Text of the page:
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Armistice Day boots – a hero’s lifelong tribute to fallen comrades

Armistice Day boots – a hero’s lifelong tribute to fallen comrades

A pair of well-worn boots represents one of the more unexpected items in the University of Leeds’ renowned and wide-ranging Liddle Collection of First World War papers and artefacts.

Nothing about the tired old black leather footwear hints of their history, or of their role in a poignant story of remembrance that spanned most of the last century.

As the 11 November dawned in France in 1918, 21-year-old 2nd Lieutenant William Macdonald – whose medical studies had been interrupted by the war – pulled on these very same boots.

William Macdonald in uniform

So began a ritual act of remembrance loyally adhered to by Macdonald for most of the rest of his life – each and every Armistice Day for almost 70 years, he donned those same boots to commemorate the war, and the lives it claimed.

Of the 63 boys in his own Edinburgh sixth form class of 1913-14, 15 failed to make it home. The grim tally is recorded in meticulous notes kept by Macdonald, which form part of the Liddle Collection’s archive of his letters, photographs, army training lecture notes and mementoes from years of reunions of regimental comrades. In 1964 he chaired the 50th reunion of old boys from George Watson’s College in the Scottish capital.

A crumpled monogrammed cigarette case (pictured below) – damaged possibly by a bullet or shrapnel – also sits in Macdonald’s carefully kept library boxes.

William Macdonald's shattered cigarette case

Macdonald, originally from Invergordon in the Scottish Highlands, served with the Argyll and Sutherland Highlanders in France from May 1916. He was invalided back to the UK the following January with a case of trench foot so severe it left him unable to stand.

An army form home to William Macdonald's father informing him of his son's hospitalisation for trench feet

He was awarded the Military Cross for gallantry in 1917, and gassed while serving near Passchendaele in March 1918.

After completing his medical studies at the University of Edinburgh, Macdonald moved to Leeds in 1925 to begin a long career working as a GP and lecturing at the University of Leeds. He remained in the West Yorkshire city for the rest of his life.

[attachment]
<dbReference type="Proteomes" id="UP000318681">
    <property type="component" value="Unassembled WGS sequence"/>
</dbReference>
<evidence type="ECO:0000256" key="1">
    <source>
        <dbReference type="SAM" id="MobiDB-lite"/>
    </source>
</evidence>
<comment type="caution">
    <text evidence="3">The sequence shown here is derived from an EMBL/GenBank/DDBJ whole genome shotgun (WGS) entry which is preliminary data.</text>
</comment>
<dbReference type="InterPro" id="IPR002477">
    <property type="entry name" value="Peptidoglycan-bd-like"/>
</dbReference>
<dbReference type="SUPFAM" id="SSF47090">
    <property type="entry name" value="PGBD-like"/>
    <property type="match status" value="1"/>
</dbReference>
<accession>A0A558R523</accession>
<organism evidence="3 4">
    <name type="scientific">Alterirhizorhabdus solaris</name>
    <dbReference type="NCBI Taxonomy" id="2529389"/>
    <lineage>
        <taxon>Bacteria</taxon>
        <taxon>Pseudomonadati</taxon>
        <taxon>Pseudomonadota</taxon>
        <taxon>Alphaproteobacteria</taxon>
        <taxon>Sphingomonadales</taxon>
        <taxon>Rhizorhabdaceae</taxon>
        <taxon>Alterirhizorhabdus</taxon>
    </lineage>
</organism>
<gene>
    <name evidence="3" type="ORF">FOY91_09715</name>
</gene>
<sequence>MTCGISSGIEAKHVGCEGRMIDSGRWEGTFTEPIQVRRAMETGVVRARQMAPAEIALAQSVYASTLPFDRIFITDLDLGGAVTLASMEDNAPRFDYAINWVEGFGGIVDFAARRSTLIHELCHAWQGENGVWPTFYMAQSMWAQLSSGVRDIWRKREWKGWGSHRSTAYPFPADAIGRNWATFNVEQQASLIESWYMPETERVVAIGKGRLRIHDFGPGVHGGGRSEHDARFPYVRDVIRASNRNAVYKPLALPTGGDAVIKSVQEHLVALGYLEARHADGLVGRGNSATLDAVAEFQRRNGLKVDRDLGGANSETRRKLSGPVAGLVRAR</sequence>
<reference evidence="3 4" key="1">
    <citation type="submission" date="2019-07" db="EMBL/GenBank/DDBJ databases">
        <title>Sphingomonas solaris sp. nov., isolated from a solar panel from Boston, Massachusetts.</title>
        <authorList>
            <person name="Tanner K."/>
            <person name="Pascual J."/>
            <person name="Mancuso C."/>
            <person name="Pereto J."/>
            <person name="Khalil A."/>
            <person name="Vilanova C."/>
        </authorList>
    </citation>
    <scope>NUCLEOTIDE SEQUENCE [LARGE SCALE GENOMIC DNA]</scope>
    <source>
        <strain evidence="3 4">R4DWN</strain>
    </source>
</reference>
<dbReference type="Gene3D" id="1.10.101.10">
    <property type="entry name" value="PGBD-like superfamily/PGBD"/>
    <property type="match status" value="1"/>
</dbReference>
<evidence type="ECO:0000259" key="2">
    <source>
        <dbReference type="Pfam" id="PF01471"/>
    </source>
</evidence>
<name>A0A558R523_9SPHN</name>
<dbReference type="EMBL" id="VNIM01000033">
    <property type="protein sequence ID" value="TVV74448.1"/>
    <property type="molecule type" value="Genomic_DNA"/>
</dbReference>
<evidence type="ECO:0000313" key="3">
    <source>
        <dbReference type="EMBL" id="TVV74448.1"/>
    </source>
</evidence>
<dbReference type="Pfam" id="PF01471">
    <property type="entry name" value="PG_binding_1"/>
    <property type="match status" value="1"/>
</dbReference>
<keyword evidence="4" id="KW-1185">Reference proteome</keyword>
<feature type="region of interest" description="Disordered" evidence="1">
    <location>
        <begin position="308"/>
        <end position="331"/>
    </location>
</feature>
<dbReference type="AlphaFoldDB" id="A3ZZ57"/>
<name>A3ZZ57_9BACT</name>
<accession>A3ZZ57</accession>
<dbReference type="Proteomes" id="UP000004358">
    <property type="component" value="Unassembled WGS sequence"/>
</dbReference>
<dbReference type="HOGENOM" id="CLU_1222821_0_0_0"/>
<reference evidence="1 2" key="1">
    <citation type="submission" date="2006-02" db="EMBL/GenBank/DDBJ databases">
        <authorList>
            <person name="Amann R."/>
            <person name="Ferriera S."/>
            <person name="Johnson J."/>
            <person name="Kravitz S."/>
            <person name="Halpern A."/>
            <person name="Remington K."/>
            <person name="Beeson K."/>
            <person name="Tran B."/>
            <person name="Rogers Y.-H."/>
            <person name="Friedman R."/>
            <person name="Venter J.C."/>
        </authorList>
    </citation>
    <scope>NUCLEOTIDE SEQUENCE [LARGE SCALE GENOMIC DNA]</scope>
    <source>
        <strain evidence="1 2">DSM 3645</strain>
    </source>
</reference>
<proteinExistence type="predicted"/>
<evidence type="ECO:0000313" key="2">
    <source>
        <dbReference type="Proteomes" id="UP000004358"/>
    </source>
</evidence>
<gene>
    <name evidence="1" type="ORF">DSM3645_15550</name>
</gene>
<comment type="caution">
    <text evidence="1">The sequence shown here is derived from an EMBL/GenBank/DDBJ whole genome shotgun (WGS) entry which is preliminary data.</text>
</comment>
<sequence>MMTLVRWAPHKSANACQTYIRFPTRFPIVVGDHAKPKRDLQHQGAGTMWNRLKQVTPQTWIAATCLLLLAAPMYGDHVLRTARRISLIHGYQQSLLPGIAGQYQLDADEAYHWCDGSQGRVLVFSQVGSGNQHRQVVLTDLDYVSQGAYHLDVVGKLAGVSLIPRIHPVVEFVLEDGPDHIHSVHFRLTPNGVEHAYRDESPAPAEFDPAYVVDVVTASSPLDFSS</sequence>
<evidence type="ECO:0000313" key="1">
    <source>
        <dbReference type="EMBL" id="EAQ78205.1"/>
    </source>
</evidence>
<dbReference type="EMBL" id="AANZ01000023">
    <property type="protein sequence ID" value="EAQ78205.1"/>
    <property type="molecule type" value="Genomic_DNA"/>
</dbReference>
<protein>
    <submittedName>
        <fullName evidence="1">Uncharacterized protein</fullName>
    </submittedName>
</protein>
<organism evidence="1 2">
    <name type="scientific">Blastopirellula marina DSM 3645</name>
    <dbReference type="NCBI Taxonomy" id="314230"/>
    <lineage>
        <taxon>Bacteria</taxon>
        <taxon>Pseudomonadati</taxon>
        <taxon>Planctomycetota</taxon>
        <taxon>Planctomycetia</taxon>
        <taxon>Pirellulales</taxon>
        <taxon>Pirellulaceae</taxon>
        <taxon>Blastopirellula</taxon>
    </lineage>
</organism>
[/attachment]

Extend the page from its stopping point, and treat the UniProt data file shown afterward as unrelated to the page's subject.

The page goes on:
The touching story of these boots is a poignant example of those who went on to lead fruitful and fulfilling lives, while never forgetting the searing experiences of war.

Dr Jessica Meyer

Historian Dr Jessica Meyer, who leads the Medicine and War strand of the University of Leeds’ Legacies of War centenary project, said: “The ways in which those affected by the conflict chose to commemorate it are as wide-ranging as their experiences, whether at home or at the front. 

“The touching story of these boots and their owner’s life-long annual act of remembrance is a poignant example of those who went on to lead fruitful and fulfilling lives, while never forgetting the searing experiences of war.”

A wide-ranging career saw Macdonald heavily involved in the establishment of the fledgling National Health Service, latterly as a senior principal medical officer in the Ministry of Health, as well as lecturing in medical ethics and the conditions of general practice at the University of Leeds. He also served as a magistrate and Presbyterian Church elder in the city for many years. 

Macdonald, who signed tender letters home from the trenches to his parents as Willie, but in later life was fondly known as Mac, gave his boots and wartime papers to the Liddle Collection in the 1980s.

He died on 21 December 1989, aged 92, and was survived then by a sister, a son and two daughters, five grandchildren and three great grandchildren.

Richard High takes a closer look at William Macdonald's boots

Further information

Main picture and above: Richard High, Collections Engagement Librarian, takes a closer look at William Macdonald's boots. Credit for all pictures: Lorne Campbell/Guzelian

For further interviews and details, contact Gareth Dant, Media Relations Manager, University of Leeds, 0113 3433996/07929 869269 or g.j.dant@leeds.ac.uk.

The Liddle Collection documents and preserves first-hand accounts of individuals who experienced both world wars. It was started privately in the early 1970s by the military historian Dr Peter Liddle and was became one of the of the University Library’s Designated Special Collections in 1988. It includes the personal papers of more than 6,000 people, photographs and drawings, and official and unofficial papers as well as diaries, correspondence and more than 1,500 artefacts.

The University’s Legacies of War centenary project is run by colleagues who have research interests in various aspects of the First World War and is partnered with Gateways to the First World War, an Arts and Humanities Research Council-funded public engagement project. Members of the Legacies of War project have helped to coordinate a series of events and activities across Leeds in the centenary period 2014-18 in theatres, cinemas, museums, galleries and at the University. These events commemorate and explore different histories of the First World War, and examine its multiple historical, cultural and social legacies. 

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